Community colleges encourage safety, security policy review

Local community colleges are looking closely at security on their own campuses after a deadly shooting at Umpqua Community College in Oregon. West Kentucky Community and Technical College administrators say they answered calls and concerns all day.

Staff members say they are confident campus is a safe place, but they did ask for more patrols from city police over the next few days. WKCTC’s guards, like those at Umpqua Community College, are unarmed. That’s why the school wants everyone to review safety policies and procedures.

Operations Manager of Security at WKCTC David Wallace has an extensive background in law enforcement and maybe more motivation than some to protect and serve. His son is a student at the college. Wallace says he relies on his and his staff’s knowledge and experience in crisis situations.

"Its the ability through experience and training to recognize a threat and knowing the appropriate response," Wallace says. 

School administrators say if something does happen, you should show law enforcement you’re not a threat by holding up your hands or placing them on your head.

Vice President of Administrative Services John Carrico says administrators are confident in their school’s policies, and students should review them now. He says safety and security are the number one priority on campus.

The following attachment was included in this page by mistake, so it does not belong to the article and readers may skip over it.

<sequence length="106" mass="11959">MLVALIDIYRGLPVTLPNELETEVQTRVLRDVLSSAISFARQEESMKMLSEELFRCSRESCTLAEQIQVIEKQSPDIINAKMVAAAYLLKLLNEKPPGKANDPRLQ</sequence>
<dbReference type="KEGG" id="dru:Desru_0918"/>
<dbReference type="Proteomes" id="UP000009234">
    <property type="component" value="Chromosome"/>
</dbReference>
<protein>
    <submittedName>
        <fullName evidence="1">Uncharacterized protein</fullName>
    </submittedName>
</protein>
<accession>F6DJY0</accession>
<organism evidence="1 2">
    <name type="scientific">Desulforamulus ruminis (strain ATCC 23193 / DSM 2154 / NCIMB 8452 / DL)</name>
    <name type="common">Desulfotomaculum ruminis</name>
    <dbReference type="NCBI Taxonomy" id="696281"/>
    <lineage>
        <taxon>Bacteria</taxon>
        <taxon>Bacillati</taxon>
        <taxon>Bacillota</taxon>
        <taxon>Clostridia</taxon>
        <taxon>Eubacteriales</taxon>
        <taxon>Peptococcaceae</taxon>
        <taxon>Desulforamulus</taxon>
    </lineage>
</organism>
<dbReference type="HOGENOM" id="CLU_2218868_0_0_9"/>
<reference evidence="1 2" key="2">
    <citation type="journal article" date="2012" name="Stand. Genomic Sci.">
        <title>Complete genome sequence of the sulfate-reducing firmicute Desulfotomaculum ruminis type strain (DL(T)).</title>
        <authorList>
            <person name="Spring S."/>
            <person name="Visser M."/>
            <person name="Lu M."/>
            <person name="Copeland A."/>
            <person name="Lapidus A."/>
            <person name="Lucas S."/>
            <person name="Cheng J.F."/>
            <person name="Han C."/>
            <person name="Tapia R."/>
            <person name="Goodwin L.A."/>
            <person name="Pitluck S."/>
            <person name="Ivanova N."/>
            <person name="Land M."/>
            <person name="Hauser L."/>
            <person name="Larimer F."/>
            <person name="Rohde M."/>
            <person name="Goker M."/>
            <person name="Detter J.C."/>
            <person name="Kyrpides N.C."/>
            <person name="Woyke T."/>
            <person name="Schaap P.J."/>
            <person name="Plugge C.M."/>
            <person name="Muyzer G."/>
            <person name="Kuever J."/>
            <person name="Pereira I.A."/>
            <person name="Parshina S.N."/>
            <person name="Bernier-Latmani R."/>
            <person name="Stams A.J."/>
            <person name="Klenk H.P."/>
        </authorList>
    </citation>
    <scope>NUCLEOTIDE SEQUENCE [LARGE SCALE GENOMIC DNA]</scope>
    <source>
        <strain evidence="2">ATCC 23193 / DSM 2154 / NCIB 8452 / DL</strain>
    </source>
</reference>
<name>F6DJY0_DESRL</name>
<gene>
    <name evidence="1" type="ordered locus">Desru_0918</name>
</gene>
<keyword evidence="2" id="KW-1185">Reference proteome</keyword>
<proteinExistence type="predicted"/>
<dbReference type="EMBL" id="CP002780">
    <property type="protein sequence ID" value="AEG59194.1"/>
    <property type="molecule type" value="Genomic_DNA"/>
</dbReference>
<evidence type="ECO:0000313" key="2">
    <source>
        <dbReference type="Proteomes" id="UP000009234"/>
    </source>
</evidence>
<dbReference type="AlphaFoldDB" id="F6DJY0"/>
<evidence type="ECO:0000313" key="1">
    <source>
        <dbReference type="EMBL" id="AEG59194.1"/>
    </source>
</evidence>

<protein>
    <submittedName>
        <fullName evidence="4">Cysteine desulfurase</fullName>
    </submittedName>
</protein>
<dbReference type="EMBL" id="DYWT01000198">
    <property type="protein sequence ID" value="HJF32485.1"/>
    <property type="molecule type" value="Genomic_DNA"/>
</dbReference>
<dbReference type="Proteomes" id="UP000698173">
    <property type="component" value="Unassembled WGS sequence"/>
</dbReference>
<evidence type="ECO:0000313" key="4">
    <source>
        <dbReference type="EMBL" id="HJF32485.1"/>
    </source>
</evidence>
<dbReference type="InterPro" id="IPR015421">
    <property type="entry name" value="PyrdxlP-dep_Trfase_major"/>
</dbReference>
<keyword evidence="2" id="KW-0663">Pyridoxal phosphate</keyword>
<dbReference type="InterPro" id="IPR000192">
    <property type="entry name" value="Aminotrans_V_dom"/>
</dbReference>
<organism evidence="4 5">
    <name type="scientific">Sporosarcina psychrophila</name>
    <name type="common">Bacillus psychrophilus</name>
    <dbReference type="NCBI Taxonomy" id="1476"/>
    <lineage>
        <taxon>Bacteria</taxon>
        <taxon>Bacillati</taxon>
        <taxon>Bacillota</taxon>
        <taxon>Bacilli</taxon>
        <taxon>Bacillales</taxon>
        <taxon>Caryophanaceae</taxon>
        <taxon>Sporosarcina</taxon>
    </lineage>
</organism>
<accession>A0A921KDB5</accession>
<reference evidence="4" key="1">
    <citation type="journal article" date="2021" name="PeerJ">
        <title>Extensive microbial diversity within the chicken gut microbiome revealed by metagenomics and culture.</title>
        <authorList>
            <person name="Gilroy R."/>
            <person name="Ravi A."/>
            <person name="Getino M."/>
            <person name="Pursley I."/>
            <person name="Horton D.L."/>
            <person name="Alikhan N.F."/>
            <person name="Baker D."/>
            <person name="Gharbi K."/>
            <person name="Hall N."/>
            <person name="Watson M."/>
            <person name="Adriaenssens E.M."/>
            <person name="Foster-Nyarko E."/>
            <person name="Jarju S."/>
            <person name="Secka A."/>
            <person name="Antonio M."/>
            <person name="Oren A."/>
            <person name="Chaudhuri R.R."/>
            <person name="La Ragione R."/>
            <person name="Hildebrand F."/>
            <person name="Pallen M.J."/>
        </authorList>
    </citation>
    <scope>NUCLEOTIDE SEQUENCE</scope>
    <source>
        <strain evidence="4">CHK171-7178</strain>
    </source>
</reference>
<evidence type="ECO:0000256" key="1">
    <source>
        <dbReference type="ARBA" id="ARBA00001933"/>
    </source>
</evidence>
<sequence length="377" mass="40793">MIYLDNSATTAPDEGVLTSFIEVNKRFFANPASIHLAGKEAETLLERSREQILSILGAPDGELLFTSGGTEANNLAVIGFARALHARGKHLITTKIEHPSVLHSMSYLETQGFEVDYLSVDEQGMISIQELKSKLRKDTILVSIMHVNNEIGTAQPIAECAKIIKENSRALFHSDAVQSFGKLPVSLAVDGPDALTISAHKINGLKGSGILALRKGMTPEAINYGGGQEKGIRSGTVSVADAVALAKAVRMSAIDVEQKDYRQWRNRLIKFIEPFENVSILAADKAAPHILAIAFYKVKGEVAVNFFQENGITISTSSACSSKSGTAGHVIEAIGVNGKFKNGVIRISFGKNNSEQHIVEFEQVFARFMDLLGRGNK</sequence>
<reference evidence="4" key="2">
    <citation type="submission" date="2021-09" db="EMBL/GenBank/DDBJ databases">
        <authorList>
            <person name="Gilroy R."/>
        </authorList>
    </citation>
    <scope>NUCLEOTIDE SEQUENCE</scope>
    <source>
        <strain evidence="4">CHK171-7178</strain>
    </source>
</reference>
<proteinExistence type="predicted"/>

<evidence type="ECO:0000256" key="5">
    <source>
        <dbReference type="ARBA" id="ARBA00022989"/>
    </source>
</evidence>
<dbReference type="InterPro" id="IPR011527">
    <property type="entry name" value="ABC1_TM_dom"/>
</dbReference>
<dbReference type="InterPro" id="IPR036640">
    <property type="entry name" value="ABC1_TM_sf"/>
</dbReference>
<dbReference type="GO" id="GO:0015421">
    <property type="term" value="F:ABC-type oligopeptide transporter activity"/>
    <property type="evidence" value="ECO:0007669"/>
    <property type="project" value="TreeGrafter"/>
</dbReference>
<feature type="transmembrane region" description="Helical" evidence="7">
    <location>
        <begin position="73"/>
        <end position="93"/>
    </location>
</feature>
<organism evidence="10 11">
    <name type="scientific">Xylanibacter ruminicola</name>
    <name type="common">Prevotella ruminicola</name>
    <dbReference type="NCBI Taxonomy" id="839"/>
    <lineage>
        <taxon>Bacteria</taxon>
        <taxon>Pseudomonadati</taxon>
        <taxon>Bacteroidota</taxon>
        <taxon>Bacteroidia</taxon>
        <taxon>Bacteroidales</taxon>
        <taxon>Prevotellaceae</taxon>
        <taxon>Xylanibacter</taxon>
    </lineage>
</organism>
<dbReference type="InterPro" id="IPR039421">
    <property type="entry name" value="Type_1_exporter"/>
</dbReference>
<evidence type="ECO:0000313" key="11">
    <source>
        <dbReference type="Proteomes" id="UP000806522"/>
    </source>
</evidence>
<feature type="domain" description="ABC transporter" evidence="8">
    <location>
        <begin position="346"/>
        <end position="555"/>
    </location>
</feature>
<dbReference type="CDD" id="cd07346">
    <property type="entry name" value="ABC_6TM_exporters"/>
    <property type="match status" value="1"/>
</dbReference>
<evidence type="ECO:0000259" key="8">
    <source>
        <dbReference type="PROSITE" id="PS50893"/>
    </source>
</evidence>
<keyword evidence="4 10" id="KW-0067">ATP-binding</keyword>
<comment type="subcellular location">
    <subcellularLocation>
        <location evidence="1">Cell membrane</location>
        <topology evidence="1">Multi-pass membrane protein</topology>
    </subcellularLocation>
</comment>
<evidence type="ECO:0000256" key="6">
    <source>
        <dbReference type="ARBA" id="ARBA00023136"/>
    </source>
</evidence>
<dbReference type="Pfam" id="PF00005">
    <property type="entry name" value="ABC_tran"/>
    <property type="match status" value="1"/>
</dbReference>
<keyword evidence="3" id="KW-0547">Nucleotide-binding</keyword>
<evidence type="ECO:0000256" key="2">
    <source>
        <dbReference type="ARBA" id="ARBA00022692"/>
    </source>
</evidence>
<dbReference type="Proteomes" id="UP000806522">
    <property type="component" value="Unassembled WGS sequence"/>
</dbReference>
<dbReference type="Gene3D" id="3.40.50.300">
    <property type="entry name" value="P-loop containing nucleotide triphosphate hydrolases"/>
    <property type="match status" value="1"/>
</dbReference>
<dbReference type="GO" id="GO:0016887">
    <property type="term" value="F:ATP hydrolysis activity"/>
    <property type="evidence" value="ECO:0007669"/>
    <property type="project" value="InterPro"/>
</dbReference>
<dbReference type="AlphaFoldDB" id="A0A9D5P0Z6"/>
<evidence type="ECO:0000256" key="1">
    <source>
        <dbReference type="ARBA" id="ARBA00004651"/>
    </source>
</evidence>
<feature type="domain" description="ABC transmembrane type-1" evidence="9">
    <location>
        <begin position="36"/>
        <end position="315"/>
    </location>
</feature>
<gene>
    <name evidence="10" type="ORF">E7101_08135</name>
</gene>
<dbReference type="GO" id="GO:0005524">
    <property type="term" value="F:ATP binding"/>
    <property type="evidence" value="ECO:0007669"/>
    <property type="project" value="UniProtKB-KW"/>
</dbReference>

Carrico says they still want to be prepared, "in case something like this were to happen here. We hope it doesn’t, but we want to be prepared in case it does."

Because as safe as their campus is, Carrico can’t help but think this could happen here.

"We’re all in the education game together," Carrico says. "And any time it happens, particularly at a college and particularly at a community college, we have such a kinship to those people."

The school says it uses SNAP in any emergency situation. SNAP sends email, text and phone call alerts to everyone on campus.

The school routinely reviews and updates its safety and security policies. But, as for any drastic changes, that discussion hasn’t been brought up.

We reached out to other community colleges about security on their campuses. John A. Logan College says it holds periodic mock shooting drills and staff according to student population. Shawnee Community College says it tries to beef up security after any mass shooting event and sends out reminder emails. Neither college allows weapons on campus.

After a hostage situation  in 2003, Dyersburg Community College in Tennessee says it changed its policies. Director of Public Information Amy Finch says the school started a closed-door policy. All doors must be closed at the start of class and automatically lock from the outside. Finch says this is to keep intruders out. The school also uses an alert system and holds emergency drills.

Related Articles